On Monday, June 19, South African President Cyril Ramaphosa celebrated an African mission aimed at brokering peace in Ukraine. He went as far as calling it “historic,” highlighting that it marked a milestone by being the first time for African leaders going on a peace mission beyond the boundaries of their own continent.

Ramaphosa shared his thoughts after returning from discussions held in Kyiv, Ukraine’s capital, and Saint Petersburg, Russia.

According to Ramaphosa, one of the mission’s noteworthy achievements was the positive reception received from both sides, Ukraine and Russia.

The African continent held high hopes for the trip, anticipating that it would contribute to resolving the war that has significantly impacted living standards across Africa. The conflict has led to a scarcity of grain and a sharp increase in global food prices.


However, the glaring reality remains: neither of the warring sides was willing to engage in peace talks without certain preconditions.

Ukraine seeks to restore its borders to the way they were in 1991. This would require Russia to withdraw from all the territories it has forcefully taken from Ukraine over the last 10 years, including the Crimean Peninsula. Yet the Kremlin strongly opposes this demand and is unwilling to comply.

This raises the question of whether the whole endeavor has made any difference or if it was merely a ploy by Ramaphosa to attract attention on the global stage, diverting focus from the mounting problems in South Africa.

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The “staged” missile attack scandal might be the South African peace mission’s main “achievement.”

The African peace mission in Ukraine was marred by a scandal with “a staged missile attack.”   

On Friday, June 16, shortly after the arrival of an African delegation, Kyiv was targeted by a Russian missile attack. However, Vincent Magwenya, the spokesperson for South Africa’s President, denied witnessing any attack and called it deliberate misinformation.


“It’s very strange that we didn’t hear or see an explosion,” he said. “There’s obviously some deliberate misinformation being spread here. People are going on about their day,” he told South African news outlet News 24.

Referring to a short video he posted on Twitter around the time the air alert was in place, he said of the reports of explosions: “From my own experience and those I am travelling with, yes, I am disputing it. Watch the video I shared.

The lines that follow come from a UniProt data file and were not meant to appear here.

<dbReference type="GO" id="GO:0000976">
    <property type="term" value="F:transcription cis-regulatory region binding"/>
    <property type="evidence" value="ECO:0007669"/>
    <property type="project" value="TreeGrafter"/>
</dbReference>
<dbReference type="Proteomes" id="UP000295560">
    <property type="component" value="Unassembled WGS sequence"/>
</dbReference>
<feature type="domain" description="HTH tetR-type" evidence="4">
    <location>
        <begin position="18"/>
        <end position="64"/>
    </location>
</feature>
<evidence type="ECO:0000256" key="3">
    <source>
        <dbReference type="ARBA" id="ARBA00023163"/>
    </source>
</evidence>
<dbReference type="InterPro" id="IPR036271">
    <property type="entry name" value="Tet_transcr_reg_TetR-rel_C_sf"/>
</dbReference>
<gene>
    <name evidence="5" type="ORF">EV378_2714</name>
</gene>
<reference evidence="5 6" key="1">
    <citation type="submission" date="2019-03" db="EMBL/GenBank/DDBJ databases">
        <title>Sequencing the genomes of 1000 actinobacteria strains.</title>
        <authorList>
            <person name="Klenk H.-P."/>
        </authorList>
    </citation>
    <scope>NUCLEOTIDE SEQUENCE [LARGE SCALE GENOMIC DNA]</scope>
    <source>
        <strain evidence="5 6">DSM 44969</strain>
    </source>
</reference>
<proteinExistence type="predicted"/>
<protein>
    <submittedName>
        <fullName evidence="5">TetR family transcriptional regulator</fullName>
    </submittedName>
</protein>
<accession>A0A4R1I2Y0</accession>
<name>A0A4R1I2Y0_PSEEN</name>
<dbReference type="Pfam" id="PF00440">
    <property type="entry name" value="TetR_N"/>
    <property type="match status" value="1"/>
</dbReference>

Magwenya’s comments were swiftly taken up by Russian state media as evidence the missile attack was faked.

President Ramaphosa himself, during a press conference after meeting Ukrainian President Zelensky, acknowledged reports of missile strikes, saying that “the launch of missiles today does not deter us and has not stopped our call for de-escalation.

Blurred reality and incomplete neutrality

The neutrality of the African delegation as a whole has been questioned multiple times, particularly South Africa’s stance on Moscow’s full-scale invasion of Ukraine. South Africa had refrained from condemning the invasion and had even deepened its military ties with Russia since the conflict began.


Zelensky argued that condemning Moscow was crucial to send a clear message to the Russian people, making them aware of their president’s actions leading to their international isolation.

During the press conference, President Ramaphosa reiterated some of the narratives allegedly found in Russian propaganda. He expressed respect for the people of Ukraine but also emphasized the importance of a sense of security for “all countries involved” as the basis for any peace agreement.


“There are offensives on both sides, and we are saying there must be de-escalation as both countries proceed on the road to peace.”

Zelensky said that he would not allow himself to be forced into any negotiations unless Russia withdrew its forces from Ukrainian territory.

Following the press conference, Zelensky criticized the rhetoric of African leaders who call Russia’s war against Ukraine a “conflict” or “crisis.” He emphasised that the ongoing “conflict” was not merely a crisis but a full-fledged war, resulting in constant rocket attacks, civilian casualties, and ecocide.

“Some of my colleagues continue to call this war a crisis. And even now, publicly, they continue to do so. This is their right to choose, but it shows that we have different assessments of the situation,” Ukraine’s President said.


Zelensky also stressed that the problems with grain in Africa were not the result of a “crisis,” but the fact that Russia single-handedly blocked Ukrainian ports.

While the efforts of Ramaphosa’s delegation failed to achieve any of the peace mission aims, he maintains that they have at least created an opportunity for future dialogue.

It is plausible that, amidst domestic challenges such as deteriorating infrastructure and rising dissatisfaction with his administration, Ramaphosa sought to highlight a diplomatic victory on the global platform.

Regrettably for him, this particular peace mission has not yielded any triumph.

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